European Network Remembrance and Solidarity

A documentary directed by Marc Bader and Petra Kunčíková. Produced by the amazing SQUARE film studio in Łódź, Poland.

Freedom Express Study Trip took place in September 2014 with 20 young Europeans going in the footsteps of the events from 1989, when the communism fell in East-Central Europe. Representatives from Germany, the Czech Republic, Poland, Romania, Slovakia, Ukraine, Costa Rica, Moldova, Hungary and the United Kingdom undertook a two-week journey visiting six countries of the former eastern bloc.

Time was spent in meetings and workshops, discussing and exchanging opinions, trying to experience the atmosphere of late 1980s. The group reported their thoughts, emotions and opinions connected with the journey on a blog, see www.1989.enrs.eu/blog.

 

The Study Trip was part of the socio-educational campaign organized by European Network Remembrance and Solidarity.

More info at: European Network of Remembrance and Solidarity

About the European Network Remembrance and Solidarity (ENRS), from their website:

ENRS was created by the ministers of culture of Germany, Hungary, Poland, and Slovakia. Its purpose is to document and promote the study of 20th-century history and how it is remembered. Our fields of interestcentre on times of dictatorial regimes, wars, and resistance to oppression.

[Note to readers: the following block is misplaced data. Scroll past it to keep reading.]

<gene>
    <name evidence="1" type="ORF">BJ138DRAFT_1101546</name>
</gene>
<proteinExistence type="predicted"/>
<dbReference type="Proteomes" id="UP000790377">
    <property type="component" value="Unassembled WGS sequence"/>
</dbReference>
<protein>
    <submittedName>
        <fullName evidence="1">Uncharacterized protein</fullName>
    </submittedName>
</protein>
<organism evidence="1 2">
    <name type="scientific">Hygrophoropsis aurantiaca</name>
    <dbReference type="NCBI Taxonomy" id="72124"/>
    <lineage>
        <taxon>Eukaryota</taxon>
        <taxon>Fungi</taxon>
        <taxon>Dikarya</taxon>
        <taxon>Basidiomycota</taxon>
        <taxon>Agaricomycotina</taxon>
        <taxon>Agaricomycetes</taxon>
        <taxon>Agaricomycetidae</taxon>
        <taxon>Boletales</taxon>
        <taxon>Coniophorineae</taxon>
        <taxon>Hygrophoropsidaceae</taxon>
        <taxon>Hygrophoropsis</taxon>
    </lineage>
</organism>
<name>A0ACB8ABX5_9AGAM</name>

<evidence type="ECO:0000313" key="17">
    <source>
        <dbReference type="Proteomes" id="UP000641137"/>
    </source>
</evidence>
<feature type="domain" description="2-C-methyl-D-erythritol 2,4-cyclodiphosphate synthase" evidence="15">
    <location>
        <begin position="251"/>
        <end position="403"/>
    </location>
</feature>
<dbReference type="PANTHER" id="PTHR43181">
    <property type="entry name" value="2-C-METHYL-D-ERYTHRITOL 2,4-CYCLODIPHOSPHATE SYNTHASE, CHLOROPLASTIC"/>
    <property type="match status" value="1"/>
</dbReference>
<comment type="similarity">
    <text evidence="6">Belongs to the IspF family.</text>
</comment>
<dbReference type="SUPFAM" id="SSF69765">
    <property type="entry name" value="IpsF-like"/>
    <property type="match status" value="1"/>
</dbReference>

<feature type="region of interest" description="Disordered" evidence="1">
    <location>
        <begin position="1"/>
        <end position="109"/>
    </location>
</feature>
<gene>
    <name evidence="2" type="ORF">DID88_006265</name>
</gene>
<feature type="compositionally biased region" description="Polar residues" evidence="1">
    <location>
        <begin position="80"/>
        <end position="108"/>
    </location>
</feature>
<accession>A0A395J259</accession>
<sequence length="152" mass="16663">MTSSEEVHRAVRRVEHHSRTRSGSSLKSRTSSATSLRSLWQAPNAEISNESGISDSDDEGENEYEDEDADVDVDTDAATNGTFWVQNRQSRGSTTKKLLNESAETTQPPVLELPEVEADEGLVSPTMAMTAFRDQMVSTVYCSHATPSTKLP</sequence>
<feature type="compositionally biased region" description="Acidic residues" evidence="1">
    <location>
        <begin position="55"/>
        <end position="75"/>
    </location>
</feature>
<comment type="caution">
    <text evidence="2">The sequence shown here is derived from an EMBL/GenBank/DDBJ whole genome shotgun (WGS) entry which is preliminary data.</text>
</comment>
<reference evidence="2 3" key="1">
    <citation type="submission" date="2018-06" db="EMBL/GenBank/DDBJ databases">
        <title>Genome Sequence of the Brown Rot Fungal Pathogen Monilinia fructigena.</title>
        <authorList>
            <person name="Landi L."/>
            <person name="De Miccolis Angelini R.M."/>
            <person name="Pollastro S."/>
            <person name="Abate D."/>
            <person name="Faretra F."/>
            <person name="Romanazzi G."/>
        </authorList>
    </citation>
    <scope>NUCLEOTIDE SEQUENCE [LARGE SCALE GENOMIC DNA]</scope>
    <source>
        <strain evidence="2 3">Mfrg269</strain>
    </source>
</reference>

We promote the process of learning about history through international exchange of knowledge, and through discussions about how to remember and commemorate the recent past. Our aim is to contribute to the creation ofaninternational community of memory that will take in the variety of experiences of Europe’s nations and states. Such an approach is only possible when all of its members accept solidarity as the fundamental principle governing both thought and action. To adopt this principle is to explore the experiences of others and to respect those who view the past differently, or have other ways of interpreting and experiencing it. The Network’s aim is to create opportunities for comparing and contrasting national images of history and for allowing them to complement each other. It does not intend to produce a uniform, normalised European interpretation of history. This way the Network helps to resolve misunderstandings on historical issues, and to abolish stereotypes through building mutual respect and improving understanding among Europeans.